O You whose chosen dwelling is the heart that longs for Your presence and humbly seeks Your love:  We come to You to acknowledge and confess that we have sinned in thought and word and deed;  We have not loved You with all our heart and soul, with all our mind and strength;   We have not even loved our neighbor as ourselves.  Deepen within us our sorrow for the wrong we have done, or for the good we have left undone.  But You, O Lord, are full of compassion and gracious, slow to anger and plenteous in mercy;  there is forgiveness with You.  Restore to us the joy of Your salvation;  Bind up that which is broken, give light to our minds, strength to our wills and rest to our souls.  Speak to each of us the word that we need, and let Your Word abide with us until it has wrought in us Your holy will.  Amen.

Assurance of Pardon: 1 John 2:1

Hymn of Preparation:  345 “Glorious Things of Thee Are Spoken”

Old Covenant Reading: Psalm 9:1-20

New Covenant Reading: John 9:8-23

Sermon: Division and Fear

Hymn of Response: 644 “May the Mind of Christ My Savior”

Confession of Faith: Ten Commandments

Doxology (Hymn 732)

Closing Hymn: 528 “My Faith Looks Up to Thee”

PM Worship

OT: Genesis 38:1-30

NT: Luke 20:27-40

More Righteous Than I

Adult Sunday School: War of Words Jason Donald Teaching

Shorter Catechism Q/A #85

Q. What doth God require of us that we may escape his wrath and curse due to us for sin?

A. To escape the wrath and curse of God due to us for sin, God requireth of us faith in Jesus Christ, repentance unto life, with the diligent use of all the outward means whereby Christ communicateth to us the benefits of redemption.

Suggested Preparations

Monday (3/6) Read and discuss John 9:8-23.  R.C. Sproul writes:

The Pharisees asked the healed man’s parents two simple questions: “Is this your son?” and “How can he now see?” A third question is implied: “Is it true he was born blind?” The parents affirmed that the man was their son and that he had been born blind, but as to how he had come to see, they professed not to know. This is an incredible manifestation of corruption. How many years had these people agonized over the sightless condition of their son? He was their own flesh and blood. What a crushing blow it is to bring a child into the world and discover that the child cannot see, and that there’s no hope that the child will ever see. Put yourself in the place of a parent who brings such a child into the world and imagine helping that child grope through the darkness year after year. Then imagine that, one afternoon after that child has grown to adulthood, the child walks into your house and says, “Mother, Father, I can see!” You’d want to crawl over glass to thank the One who made this possible. But not these parents. They professed ignorance and told the Pharisees to ask their son, for he was old enough to answer for himself.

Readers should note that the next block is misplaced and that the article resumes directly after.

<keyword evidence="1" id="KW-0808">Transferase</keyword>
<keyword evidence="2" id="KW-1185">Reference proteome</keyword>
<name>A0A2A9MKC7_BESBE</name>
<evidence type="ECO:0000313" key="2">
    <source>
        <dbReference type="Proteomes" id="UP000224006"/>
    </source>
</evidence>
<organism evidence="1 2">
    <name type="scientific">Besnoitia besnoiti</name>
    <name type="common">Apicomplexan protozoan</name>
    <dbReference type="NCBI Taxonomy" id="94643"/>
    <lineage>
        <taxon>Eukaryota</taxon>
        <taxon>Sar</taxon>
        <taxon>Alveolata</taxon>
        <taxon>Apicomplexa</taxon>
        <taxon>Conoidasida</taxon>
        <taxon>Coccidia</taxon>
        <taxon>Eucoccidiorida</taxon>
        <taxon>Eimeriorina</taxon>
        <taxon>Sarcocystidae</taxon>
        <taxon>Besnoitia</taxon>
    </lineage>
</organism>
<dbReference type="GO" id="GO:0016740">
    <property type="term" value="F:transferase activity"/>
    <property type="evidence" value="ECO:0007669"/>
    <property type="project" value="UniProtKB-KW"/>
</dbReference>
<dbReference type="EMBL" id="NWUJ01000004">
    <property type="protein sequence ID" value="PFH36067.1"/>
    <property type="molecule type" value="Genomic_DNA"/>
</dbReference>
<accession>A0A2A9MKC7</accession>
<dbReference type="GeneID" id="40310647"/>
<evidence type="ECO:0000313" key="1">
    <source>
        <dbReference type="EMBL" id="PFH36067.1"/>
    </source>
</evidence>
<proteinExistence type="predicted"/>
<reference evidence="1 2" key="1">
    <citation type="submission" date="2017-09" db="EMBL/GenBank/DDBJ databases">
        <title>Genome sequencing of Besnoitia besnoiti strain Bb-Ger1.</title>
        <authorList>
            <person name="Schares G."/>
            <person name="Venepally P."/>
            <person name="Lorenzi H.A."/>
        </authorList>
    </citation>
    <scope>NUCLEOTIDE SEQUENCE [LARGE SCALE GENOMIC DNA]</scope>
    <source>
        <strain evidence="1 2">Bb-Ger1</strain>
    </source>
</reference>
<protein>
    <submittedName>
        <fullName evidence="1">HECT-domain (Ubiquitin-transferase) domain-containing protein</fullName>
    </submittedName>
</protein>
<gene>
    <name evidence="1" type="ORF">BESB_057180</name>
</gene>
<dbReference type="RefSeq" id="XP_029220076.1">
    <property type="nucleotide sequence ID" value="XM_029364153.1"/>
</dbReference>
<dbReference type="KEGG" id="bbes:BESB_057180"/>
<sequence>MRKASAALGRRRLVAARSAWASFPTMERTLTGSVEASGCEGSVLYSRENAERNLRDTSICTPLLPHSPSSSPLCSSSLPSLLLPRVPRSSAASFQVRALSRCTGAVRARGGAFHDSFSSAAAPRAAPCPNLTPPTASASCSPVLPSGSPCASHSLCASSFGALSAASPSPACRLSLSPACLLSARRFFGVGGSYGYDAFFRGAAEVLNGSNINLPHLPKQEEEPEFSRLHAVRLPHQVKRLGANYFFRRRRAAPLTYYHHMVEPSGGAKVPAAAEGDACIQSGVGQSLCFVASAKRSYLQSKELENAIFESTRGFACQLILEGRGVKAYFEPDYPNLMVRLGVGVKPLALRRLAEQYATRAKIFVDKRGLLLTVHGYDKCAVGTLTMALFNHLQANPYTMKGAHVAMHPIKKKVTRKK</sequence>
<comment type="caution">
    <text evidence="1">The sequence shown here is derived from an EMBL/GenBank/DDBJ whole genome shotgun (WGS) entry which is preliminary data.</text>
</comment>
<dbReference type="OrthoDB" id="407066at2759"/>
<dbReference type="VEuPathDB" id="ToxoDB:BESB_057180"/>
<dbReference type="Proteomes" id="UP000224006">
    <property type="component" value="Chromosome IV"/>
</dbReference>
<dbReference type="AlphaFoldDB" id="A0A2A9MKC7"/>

John does not leave us to guess why these parents were so reticent to speak of their son’s healer. The Pharisees, he writes, had issued an edict that anyone who confessed that Jesus as the Messiah would be excommunicated from the synagogue. That was a serious threat, and the parents feared that crediting Jesus with the miracle of their son’s healing might well be judged as a confession of faith in Jesus as the Messiah.

Read or sing 57 “Hallelujah, Praise Jehovah, O My Soul” Prayer: Ask that LORD to strengthen you that you would confess Christ before men no matter the cost.

Tuesday (3/7) Read and discuss John 9:1-7. It is critical that we see this miracle not simply as a remarkable sign. It was that of course. As we the formerly blind man will soon argue: “Since the foundation of the world it has never been known that a man born blind was given his sight.” Yet, what Jesus did was not simply an astonishing miracle, it was specifically a Messianic miracle. In Isaiah 42, the LORD directly addresses the Messiah and says: